Our data reinforces the view that there are at least two sources of NO extant in our preparation: nNOS from the parabrachial innervation (or locally in a sub-population of interneurons, see above) and locally derived eNOS, associated with the vasculature and related tissues. Their relative contribution to the neural firing and vascular responses seem to be related to the intensity of (visual) stimulation. Interestingly, recent evidence suggests that in the rat somatosensory cortex a certain amount of increased neuronal activity is required for cerebral blood flow to increase, and that there is a linear coupling between blood flow and neuronal activity within a limited range of stimulation intensities and frequencies (Nielsen and Lauritzen, 2001 ). This finding has been expanded further by means of a general mathematical model applied to rat cerebellum (Rasmussen et al., 2008 ). In our hands, and in the range of intensities (contrasts) used, the spectroscopy signal also changed linearly. However, it is important to bear in mind that in our experiments we did not systematically change parameters of the stimulus other than contrast, rather we always selected the “optimal set” of other parameters (spatial and temporal frequency, etc.,) for each sampled cell. Such a restriction in parameter space may well provide the reason why we did not detect deviations from linearity, suggesting that for optimal (or near optimal) stimulation LGN cells show a linear behaviour – we will return to this below. However, basically, our data shows that at low intensity of stimulation an initial increase in OxyHb levels is obtained by a mechanism that involves small increments in NO probably related to eNOS activation. As the intensity of stimulation increases, there is a parallel increment of NO production, but now derived from a shift from eNOS to nNOS, utilising a neuronal source. Thus in a sense one might regard the eNOS activation as part of the range of basal activation, or low-pass activity, with nNOS activation acting as a high-pass switch or augmentation, activated as “stimulation” increases (whether by increased contrast, as in our case, or other stimulus derived shifts, which might include attention etc). On the other hand, nonlinear behaviours in the fMRI signal have been previously reported (Yang et al., 2000 ; Logothetis et al., 2001 ; Sheth, 2004 ). Despite the physiological differences between models, awake humans in fMRI studies or anaesthetised animals, we propose that the dual NO mediated mechanism described here could underlie some nonlinearities in neurovascular coupling. We will return to these nonlinearities below.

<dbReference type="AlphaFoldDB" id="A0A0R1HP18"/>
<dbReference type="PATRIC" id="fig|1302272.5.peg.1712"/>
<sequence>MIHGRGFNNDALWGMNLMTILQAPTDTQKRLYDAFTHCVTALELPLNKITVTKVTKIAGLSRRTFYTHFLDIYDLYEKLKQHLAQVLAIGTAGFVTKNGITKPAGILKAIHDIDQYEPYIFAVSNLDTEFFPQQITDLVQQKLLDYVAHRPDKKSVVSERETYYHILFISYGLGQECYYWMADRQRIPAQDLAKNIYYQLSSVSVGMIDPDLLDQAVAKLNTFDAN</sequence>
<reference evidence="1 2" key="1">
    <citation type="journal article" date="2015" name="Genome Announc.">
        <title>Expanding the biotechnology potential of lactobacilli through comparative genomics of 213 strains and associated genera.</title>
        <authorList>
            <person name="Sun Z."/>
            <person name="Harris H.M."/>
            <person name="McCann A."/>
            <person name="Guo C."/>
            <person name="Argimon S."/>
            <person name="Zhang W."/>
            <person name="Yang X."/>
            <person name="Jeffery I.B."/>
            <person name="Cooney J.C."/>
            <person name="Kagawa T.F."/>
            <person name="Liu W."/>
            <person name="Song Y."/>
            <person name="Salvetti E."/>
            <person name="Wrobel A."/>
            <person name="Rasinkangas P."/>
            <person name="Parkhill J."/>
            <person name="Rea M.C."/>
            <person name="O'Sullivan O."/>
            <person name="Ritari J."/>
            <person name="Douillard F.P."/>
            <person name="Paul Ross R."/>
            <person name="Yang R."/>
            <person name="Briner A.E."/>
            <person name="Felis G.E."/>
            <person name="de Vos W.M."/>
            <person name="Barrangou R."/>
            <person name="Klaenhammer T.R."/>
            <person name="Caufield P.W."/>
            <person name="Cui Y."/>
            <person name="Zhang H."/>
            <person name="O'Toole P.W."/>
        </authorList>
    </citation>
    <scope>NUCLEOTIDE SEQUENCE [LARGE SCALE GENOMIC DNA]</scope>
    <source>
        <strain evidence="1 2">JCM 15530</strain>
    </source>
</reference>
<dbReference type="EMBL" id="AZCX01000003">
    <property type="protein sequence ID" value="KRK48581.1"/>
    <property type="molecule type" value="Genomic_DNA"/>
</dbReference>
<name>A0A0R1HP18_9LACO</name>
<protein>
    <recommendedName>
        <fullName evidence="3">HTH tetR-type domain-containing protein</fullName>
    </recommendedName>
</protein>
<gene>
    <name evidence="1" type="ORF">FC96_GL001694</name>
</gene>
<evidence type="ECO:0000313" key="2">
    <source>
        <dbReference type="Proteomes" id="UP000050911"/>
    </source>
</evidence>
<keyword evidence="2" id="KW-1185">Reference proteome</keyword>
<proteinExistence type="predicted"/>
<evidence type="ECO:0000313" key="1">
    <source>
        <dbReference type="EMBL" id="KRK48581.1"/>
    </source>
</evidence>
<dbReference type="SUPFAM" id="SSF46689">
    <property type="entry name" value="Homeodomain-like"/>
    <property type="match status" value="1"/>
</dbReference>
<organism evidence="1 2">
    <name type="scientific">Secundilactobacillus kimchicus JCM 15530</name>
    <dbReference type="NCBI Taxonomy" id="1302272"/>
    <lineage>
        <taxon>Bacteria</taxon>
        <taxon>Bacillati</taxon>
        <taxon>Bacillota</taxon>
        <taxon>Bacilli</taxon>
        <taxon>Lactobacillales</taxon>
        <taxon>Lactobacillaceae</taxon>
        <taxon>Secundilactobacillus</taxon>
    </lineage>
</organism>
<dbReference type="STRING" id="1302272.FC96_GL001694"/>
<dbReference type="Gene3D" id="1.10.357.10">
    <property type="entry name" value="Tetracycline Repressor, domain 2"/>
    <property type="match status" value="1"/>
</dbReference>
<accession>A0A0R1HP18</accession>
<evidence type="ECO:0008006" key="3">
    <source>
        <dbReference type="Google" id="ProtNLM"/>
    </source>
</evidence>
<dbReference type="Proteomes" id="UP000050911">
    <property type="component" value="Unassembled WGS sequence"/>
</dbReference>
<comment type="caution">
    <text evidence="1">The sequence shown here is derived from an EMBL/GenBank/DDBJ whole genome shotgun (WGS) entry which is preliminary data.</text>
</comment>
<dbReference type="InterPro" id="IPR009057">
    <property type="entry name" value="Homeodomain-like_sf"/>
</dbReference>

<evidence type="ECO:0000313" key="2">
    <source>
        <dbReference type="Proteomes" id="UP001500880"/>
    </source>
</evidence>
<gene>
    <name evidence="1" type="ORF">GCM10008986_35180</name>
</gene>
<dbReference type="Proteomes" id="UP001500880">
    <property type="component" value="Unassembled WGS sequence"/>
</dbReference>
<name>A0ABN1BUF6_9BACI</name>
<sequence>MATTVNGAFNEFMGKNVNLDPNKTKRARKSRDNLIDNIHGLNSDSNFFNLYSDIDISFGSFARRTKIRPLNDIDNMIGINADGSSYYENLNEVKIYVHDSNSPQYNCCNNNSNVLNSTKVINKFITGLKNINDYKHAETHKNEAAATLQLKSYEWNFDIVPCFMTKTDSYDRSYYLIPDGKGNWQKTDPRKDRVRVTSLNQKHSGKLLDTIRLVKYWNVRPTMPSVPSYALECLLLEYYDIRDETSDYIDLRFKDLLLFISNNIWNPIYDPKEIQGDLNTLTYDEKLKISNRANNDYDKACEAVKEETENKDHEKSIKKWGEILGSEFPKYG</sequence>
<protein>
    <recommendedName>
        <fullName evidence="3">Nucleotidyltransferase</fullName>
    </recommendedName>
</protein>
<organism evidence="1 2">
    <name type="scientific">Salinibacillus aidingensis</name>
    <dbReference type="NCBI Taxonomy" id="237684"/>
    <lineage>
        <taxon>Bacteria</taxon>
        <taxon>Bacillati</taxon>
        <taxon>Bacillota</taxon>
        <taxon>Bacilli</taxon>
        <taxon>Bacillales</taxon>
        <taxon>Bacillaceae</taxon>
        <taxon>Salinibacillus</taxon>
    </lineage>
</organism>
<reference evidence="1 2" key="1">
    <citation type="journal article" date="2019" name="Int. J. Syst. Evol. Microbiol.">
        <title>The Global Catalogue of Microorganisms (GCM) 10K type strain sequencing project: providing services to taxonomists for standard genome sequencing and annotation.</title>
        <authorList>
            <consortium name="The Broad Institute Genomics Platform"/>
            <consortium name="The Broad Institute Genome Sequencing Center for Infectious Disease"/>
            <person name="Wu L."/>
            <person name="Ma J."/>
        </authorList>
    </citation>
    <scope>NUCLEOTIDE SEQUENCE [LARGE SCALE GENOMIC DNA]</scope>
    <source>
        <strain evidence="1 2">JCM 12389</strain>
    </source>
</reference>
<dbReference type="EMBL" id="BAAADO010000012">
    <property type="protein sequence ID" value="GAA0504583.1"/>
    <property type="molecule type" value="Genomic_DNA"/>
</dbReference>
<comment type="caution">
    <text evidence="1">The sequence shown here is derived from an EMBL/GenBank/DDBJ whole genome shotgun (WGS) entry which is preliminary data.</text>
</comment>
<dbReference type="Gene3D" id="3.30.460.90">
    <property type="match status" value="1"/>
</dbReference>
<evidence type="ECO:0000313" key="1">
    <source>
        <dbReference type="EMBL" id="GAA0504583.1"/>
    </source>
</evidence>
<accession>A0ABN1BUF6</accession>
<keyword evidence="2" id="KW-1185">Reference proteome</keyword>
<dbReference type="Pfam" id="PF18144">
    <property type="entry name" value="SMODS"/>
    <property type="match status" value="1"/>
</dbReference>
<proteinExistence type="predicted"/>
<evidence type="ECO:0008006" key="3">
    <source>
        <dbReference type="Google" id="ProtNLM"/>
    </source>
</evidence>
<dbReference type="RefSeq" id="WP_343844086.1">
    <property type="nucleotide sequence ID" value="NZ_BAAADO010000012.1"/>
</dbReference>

We have attempted to analyse our methods and results to derive possible mathematical relationships between the measured parameters, in order to begin to derive a predictive space in which physiological measures of one parameter could be used to predict another, thereby rendering direct measurement unnecessary. Given the extent of the parameter space involved, detailed analysis of the results obtained with the models used in our study show that OxyHb (and MetHb) levels can only partially explain NRs with relative error between 37 and 18%, depending on the level of aggregation employed. We must accept that we chose to record only single neuronal activity and that OxyHb levels are likely to be influenced by the (large!) number of activated neurons. Indeed, as an example, it is likely that the population of active neurons will increase with stimulus intensity, as higher intensities “bring in” neurons operating outside their preferred stimulus range. This aside, our data can support the view taken by several workers (Logothetis et al., 2001 ; Viswanathan and Freeman, 2007 , 2008 ; Nir et al., 2008 ; Rasmussen et al., 2008 ) that a substantial part of the signal is dependent on other components of NR, different from spiking activity. For example, data related to increases in the cerebellar cortex blood flow found a strong correlation between the maximal amplitudes of field potentials and blood flow (Mathiesen et al., 1998 , 2000 ). Moreover, using a mathematical model, it has been shown the existence of temporal coupling between activity in cerebellar nerve cells and local increases in blood flow, but increased spike activity was not a condition for evoking a blood flow increment (Mathiesen et al., 1998 , 2000 ). How accurate is the prediction of neuronal activity from our surrogate markers of blood flow and nitric oxide? Two different levels of combination have been considered in our study, in order to predict the behaviour of OxyHb, MetHb and NR: the measurement level, which attempts to find a single model for the measurement variables at the level of the whole population of subjects; and the subject level, that tries to avoid the intra-subject variability by averaging the values. Generally speaking the first approach seems less successful in accurately predicting the individual values of any of the three variables (OxyHb, MetHb or NR). However, the situation is different when using the second approach. The average value of NR (over several measurements) can accurately be predicted just by using the MetHb and OxyHb data, with a relative error of 18%. Similarly, average values of MetHb can be predicted reasonably well by ST. In this case, the relative prediction error is about 27%. These results, mainly those concerned with estimations of neuronal activity from changes in haemoglobin, might have important implications in the interpretation of techniques such as fMRI. The fit for OxyHb is far from optimal. Only 28% of the average OxyHb variability (relative error 70%) can be explained via the regression model given above. This is, somehow, a paradoxical outcome, and probably reflects a weakness in the model at this level of aggregation since neither NR or MetHb add relevant information and hence are not used for OxyHb prediction. This could explain why the results obtained for OxyHb prediction were so poor. More involved statistical techniques are available to analyse the relationship among OxyHb, MetHb, NR and ST, including mixed models and nonparametric or semiparametric regression estimation. However, due to the “curse of dimensionality” the sample size required to apply nonparametric methods is very large. For this reason the use of these statistical techniques is beyond the scope of this paper.